Monday, February 2, 2009

Jesus' First Disciples in John (John 1:19-51)

In John 1:19-51, John the Baptist (JTB) and the first five disciples all testify about the identity of Jesus. This passage is primarily about the identity of Jesus as anointed ruler, teacher, and sacrifice. The quality of the first followers’ discipleship is revealed by its basis in faith (even with no "signs" yet) and its expression in open testimony to others.

Random observations on John 1:19-51:

John the Baptist denies being the Christ, the Prophet, or Elijah. The reason for the first denial is obvious. He denies the second title because it is a reference to the “Prophet like Moses” (Deut 18:15-18; cp. John 7:40-41). He denies the third title, perhaps because in John, Jesus fills many of the Elijah roles (more on this below, and in John 2, 4, and 6).

Titles/Roles for Jesus: The Lord; Lamb of God (2x); The one who takes away the sins of the world; The one who comes after John / came before John (2x); The one who baptizes with the Holy Spirit; The Son of God (2x);Rabbi / Teacher (2x); Messiah / Christ; The one whom Moses and the Prophets wrote about; Jesus, son of Joseph, of Nazareth; King of Israel. This might count as seven titles for Jesus, plus four descriptive phrases; but in John, we have to watch the tendency to spot 7s whenever we wish, conveniently stopping our count at seven.

Seeing: John sees Jesus; “Look! The Lamb of God”; “I have seen the Spirit descending”; “I have seen and testified”; and seeing Jesus, he said; “Look! The Lamb of God”; turning and seeing them, he said…; “Come, and you will see”; Then they came and saw; When Jesus saw [Simon Peter]; Philip said, “come and see” ; Jesus said about Nathanael, “Look , an Israelite indeed” ; “I saw you under the fig tree”; “You will see greater things”; “you will see the heavens opened.” Greek note: John uses four essentially synonymous words for seeing in this chapter: blepo, emblepo, horao, theaomai.

Seeking/finding (zeteo / heurisko): Jesus says to them “What do you seek?” ; Andrew first finds his own brother Peter; “We have found the Messiah” ; Jesus finds Phillip; Phillip finds Nathanael; “We have found the one that Moses wrote about.”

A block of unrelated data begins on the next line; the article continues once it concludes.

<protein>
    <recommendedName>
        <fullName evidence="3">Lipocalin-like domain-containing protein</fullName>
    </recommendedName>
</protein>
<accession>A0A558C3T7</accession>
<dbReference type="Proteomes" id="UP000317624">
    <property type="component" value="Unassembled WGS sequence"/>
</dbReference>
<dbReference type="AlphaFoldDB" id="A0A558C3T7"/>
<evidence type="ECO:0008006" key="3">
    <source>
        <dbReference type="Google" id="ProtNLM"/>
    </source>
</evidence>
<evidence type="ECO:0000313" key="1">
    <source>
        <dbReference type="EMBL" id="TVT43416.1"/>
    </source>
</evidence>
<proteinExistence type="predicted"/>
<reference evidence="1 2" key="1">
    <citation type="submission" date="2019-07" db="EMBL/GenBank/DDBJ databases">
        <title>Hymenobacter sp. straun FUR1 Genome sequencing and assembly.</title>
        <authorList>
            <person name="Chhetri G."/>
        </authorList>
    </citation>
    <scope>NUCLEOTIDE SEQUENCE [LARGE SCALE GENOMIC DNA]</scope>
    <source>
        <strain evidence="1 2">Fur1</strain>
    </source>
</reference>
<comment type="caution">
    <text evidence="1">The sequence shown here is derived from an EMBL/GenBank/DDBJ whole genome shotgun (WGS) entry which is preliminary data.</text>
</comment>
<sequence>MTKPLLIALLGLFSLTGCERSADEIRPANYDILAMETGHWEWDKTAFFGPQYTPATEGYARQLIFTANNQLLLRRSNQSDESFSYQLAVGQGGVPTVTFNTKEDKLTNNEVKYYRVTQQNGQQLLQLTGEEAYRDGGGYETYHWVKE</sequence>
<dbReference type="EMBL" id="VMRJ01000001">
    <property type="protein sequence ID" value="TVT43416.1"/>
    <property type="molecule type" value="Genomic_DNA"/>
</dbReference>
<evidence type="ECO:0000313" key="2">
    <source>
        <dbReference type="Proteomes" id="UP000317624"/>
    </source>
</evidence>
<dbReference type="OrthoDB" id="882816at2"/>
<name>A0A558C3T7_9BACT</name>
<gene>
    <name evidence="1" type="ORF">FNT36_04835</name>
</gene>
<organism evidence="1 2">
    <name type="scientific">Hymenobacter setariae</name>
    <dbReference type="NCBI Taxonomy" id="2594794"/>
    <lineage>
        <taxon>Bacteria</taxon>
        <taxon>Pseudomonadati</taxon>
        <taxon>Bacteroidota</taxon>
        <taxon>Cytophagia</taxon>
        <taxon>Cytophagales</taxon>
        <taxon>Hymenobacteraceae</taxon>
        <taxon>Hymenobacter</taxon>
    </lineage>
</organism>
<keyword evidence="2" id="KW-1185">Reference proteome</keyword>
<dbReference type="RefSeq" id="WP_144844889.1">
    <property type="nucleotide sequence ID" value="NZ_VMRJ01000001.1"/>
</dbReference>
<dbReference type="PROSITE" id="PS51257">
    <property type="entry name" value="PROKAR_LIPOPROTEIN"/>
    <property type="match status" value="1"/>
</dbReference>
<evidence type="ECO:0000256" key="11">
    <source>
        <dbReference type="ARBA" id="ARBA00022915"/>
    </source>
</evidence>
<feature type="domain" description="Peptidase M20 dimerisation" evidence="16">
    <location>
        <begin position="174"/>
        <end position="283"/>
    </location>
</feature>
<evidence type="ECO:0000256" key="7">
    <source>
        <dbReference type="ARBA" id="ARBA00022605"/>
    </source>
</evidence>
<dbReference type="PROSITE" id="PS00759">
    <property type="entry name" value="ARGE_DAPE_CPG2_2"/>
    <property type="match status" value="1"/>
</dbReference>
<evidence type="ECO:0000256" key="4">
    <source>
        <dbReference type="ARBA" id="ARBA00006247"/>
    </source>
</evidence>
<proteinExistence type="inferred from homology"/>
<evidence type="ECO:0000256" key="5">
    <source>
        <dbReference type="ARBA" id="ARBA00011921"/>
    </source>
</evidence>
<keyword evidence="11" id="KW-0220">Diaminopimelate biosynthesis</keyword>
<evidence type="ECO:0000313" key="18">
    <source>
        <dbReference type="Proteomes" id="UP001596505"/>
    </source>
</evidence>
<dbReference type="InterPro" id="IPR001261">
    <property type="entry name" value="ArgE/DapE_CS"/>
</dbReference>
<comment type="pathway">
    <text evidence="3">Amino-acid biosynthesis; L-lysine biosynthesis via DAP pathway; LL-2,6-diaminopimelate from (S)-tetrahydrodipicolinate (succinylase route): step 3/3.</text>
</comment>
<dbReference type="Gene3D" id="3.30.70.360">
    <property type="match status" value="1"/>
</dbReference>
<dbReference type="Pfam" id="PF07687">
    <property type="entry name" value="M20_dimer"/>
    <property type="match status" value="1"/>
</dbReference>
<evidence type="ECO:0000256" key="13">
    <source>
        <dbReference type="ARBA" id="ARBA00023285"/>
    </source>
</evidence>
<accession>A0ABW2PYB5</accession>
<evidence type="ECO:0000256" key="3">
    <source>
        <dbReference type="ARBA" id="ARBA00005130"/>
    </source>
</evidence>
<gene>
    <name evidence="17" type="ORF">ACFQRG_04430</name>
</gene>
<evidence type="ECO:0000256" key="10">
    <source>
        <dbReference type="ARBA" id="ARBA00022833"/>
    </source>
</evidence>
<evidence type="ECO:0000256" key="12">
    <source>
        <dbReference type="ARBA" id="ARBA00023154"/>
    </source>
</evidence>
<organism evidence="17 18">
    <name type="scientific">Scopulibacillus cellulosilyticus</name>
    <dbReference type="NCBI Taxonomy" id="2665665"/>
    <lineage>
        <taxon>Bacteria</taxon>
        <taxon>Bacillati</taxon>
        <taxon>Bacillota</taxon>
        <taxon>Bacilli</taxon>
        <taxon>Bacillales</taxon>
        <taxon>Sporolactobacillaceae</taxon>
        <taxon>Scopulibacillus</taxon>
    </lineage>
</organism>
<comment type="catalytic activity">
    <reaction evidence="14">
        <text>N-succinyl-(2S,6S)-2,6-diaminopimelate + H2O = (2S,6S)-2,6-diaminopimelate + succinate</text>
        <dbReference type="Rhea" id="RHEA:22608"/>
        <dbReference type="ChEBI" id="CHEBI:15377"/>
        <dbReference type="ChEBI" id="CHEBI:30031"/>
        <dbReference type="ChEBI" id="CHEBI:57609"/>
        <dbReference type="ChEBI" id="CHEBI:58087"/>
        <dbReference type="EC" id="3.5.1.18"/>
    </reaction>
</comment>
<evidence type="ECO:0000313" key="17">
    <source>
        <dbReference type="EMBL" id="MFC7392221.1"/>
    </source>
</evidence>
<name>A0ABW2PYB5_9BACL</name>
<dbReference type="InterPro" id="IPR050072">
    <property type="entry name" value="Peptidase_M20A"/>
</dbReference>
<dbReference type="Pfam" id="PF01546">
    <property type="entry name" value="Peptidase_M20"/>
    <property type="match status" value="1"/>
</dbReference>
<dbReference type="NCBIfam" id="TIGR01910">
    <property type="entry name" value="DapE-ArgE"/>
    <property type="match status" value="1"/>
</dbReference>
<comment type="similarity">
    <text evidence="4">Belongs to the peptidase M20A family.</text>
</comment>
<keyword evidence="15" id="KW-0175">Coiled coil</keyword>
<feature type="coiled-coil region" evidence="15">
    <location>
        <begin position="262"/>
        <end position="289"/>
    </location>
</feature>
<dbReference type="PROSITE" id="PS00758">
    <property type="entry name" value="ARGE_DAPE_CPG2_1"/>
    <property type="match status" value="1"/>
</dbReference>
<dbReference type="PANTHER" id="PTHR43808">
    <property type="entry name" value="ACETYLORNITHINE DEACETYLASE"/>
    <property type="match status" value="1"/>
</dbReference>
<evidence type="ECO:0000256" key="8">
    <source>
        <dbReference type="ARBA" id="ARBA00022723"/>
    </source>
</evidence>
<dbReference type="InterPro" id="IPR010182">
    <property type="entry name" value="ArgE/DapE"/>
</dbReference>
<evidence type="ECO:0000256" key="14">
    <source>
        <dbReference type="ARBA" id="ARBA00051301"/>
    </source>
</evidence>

Following (akoloutheo): The two disciples heard John and followed Jesus; Jesus saw them following; Andrew was one of the two who followed Jesus; Jesus said to Phillip, “Follow me.” Note pattern: JTB speaks, Andrew (and John?) follow; Andrew speaks, Peter follows; Jesus speaks, Phillip follows; Phillip speaks, Nathanael follows.

Misunderstanding: Phillip and Nathanael think that Jesus is from Nazareth, but Jesus is from Bethlehem (a private joke between John and his readers, see also Jn 7:41-42, 52). More importantly in John, Jesus is from God more than he is from any town. The disciples incompletely (but not incorrectly) understand Jesus – all their titles for Jesus refer to his kingly and teaching roles. Only JTB knows that Jesus will die for sins.

Jesus reveals God: “ You will see the heavens opened” recalls the vision of God in Ezek 1, and “angels ascending and descending” recalls the vision of God in Gen 28. The disciples will experience God through Jesus. Some irony here, since Jn 1:18 claims that no one has ever seen God, and Jn 1:51-52 alludes to two OT visions of God.

Other OT allusions:
  • “Spirit remaining on him” in Jn 1:32 alludes to Isa 11:2, “The Spirit of God will rest upon him,” referring to the Spirit’s empowerment of the messianic Branch (Isa 11:1-2). Perhaps it also reminds us of David, on whom the Spirit remained, unlike Saul.
  • The disciples ask where Jesus is staying; Jesus says “come and see” (Jn 1:39, 46). The king of Aram tells his servants to “come and see” where Elisha is staying (2 Ki 6:13 LXX).
  • Jesus finds Phillip and says “follow me” (Jn 1:43). Elijah finds Elisha and Elisha says “I will follow you” (1 Ki 19:19-20).

These last two are very subtle allusions, and are open to challenge. But since John often compares Jesus to Elijah / Elisha, it is possible that John intended his readers to see these allusions.

The picture: Philip brings Nathanael, painted by one of the Mafa tribe of North Africa.

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